16 Weeks Are Changing Spanish Society

Equity in parental leave is resulting in more men caring for their children.

A Sorli supermarket worker in one of its stores. / Photo: Xavier Jubierre

Read the article written by Ana Requena Aguilar for elDiario.es (Spain).

Published the 8th march 2023

On January 1, 2021, Spain became the first country in the world to give mothers and fathers the same parental leave: 16 weeks, non-transferable and fully paid. Two years after the implementation of a measure that many female experts consider key to advancing equality, official data and studies show that most men are taking their paternity leave, which could boost shared responsibility for childcare. However, they point out that there are differences: While women tend to take their leave all at once, men split it up in order not to spend so much time away from their jobs. Meanwhile, some companies are introducing pioneering measures to encourage their male employees to take care of their children.

Research conducted by economist Cristina Castellanos-Serrano describes the reform that has equated paternity and maternity leave as a success insofar as the majority of fathers use the entirety of their paternity leave. “This has not been achieved in any other country,” she says. Citing the conclusions of other studies, Castellanos-Serrano says that men take their leave “on a massive scale, regardless of their economic situation, social class, type of contract or educational level.”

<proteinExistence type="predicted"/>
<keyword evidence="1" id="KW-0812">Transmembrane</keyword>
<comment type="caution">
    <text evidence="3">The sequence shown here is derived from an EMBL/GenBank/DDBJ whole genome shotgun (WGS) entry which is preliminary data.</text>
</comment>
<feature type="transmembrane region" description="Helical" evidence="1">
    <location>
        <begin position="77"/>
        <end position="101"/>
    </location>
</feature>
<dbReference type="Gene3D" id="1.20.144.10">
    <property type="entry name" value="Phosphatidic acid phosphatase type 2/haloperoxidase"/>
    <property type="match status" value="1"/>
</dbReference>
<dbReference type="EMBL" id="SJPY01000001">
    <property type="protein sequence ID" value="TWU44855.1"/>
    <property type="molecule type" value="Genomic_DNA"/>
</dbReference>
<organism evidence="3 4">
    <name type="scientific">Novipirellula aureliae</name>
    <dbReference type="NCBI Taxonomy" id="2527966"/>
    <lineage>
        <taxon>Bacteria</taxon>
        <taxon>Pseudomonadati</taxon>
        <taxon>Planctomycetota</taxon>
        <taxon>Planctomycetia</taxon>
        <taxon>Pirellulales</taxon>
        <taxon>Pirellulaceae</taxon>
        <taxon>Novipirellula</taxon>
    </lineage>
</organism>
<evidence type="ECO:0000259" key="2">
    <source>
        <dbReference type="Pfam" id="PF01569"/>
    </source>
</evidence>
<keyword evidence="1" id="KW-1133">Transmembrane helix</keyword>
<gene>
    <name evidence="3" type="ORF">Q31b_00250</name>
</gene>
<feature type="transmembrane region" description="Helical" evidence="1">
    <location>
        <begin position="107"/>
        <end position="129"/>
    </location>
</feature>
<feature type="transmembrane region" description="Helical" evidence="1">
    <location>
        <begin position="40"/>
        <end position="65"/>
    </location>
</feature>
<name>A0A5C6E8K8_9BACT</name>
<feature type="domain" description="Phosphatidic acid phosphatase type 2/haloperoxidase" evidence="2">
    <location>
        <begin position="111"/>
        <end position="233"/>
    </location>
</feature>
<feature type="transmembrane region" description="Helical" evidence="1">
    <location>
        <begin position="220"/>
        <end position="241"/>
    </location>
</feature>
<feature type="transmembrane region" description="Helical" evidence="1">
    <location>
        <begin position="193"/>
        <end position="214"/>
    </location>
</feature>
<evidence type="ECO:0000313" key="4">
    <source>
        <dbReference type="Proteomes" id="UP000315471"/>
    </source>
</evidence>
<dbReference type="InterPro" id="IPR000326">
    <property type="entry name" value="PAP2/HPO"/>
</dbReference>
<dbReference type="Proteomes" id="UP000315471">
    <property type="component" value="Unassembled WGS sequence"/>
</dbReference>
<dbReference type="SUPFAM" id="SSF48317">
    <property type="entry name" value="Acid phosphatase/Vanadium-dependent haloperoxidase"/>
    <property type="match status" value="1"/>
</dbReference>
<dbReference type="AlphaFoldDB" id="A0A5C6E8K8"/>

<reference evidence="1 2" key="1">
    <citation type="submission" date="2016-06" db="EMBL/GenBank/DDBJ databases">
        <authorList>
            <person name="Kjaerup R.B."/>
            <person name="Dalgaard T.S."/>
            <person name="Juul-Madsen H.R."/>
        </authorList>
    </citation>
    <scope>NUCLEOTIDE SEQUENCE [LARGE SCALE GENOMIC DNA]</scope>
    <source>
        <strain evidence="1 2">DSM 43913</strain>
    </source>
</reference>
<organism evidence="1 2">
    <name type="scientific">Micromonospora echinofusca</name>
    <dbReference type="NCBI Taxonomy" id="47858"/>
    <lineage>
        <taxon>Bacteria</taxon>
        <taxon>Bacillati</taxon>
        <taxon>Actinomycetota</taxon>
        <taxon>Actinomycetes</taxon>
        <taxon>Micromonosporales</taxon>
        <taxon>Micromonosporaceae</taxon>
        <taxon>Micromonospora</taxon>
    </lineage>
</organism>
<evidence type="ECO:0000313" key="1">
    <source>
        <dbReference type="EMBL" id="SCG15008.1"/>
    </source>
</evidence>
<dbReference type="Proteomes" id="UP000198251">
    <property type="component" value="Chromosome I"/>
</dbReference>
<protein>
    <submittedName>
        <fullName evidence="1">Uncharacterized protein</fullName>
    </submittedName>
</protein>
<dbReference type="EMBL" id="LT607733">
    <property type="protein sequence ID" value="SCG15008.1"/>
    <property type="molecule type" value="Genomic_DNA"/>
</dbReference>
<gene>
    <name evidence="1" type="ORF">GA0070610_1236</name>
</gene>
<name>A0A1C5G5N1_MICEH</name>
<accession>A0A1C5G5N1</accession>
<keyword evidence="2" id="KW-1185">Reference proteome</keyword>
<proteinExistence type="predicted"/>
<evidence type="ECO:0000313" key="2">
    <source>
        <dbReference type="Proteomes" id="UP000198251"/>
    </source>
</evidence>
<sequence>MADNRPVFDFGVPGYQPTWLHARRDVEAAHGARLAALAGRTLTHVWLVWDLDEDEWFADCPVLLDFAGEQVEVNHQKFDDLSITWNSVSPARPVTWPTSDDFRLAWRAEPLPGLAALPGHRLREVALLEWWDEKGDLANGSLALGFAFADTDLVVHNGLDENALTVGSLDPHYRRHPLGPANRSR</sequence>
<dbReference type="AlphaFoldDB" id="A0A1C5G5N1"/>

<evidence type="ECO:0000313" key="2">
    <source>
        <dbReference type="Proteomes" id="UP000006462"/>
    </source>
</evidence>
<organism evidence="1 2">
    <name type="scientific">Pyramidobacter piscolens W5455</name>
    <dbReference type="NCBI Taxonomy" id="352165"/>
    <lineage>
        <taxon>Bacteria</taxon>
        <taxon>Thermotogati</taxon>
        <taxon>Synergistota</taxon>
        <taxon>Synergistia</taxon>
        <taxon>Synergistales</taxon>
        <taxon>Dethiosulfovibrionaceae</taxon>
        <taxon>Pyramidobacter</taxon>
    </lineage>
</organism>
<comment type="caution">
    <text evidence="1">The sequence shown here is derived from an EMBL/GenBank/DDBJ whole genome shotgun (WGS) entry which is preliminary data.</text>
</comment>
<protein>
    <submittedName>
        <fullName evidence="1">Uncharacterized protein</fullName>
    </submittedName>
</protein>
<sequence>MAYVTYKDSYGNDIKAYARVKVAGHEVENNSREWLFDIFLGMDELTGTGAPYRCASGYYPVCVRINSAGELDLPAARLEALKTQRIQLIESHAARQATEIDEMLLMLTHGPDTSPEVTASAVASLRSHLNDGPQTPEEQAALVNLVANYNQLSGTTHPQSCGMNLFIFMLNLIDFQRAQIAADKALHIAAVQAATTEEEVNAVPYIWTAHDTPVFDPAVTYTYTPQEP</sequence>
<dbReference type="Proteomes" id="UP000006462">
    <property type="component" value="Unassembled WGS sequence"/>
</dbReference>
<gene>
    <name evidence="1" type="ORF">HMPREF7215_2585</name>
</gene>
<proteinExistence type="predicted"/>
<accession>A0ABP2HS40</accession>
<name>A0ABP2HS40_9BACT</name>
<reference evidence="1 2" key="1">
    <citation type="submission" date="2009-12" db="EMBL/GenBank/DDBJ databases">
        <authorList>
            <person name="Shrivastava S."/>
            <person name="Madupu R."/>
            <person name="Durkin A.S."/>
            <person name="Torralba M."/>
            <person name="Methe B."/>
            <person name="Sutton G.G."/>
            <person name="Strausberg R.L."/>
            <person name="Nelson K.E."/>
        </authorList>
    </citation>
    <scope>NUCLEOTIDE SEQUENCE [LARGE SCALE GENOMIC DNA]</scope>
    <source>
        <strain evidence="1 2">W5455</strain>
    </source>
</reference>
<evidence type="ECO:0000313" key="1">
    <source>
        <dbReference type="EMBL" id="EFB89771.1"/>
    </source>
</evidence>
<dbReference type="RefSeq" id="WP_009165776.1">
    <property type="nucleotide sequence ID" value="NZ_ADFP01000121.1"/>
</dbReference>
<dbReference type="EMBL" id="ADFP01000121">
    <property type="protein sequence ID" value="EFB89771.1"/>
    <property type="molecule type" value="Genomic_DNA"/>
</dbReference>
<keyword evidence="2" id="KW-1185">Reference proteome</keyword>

Sociologist and member of the Platform for Equal and Non-transferable Birth and Adoption Leave (PPiiNA), Teresa Jurado also believes that there has been a “dramatic effect” that has triggered a cultural change. “Since the debate on the extension of parental leave was settled in 2007 and maternal and paternal leave were progressively equated, society has embraced the idea that men must take care of their babies. Men are participating more in child care, are participating more in childbirth classes and are attending their kids’ school events. That all seems normal to us now, but that is still not the case in other countries. Employers also accept that men are going to be absent, and that is a big change,” she says. Key to this evolution is the fact that employees receive 100 percent of their pay during paternity leave; studies have shown that men will take their paternity leave only if they are well paid. However, both Jurado and Castellanos-Serrano warn that it is too soon to see the impact of this change reflected in macroeconomic figures.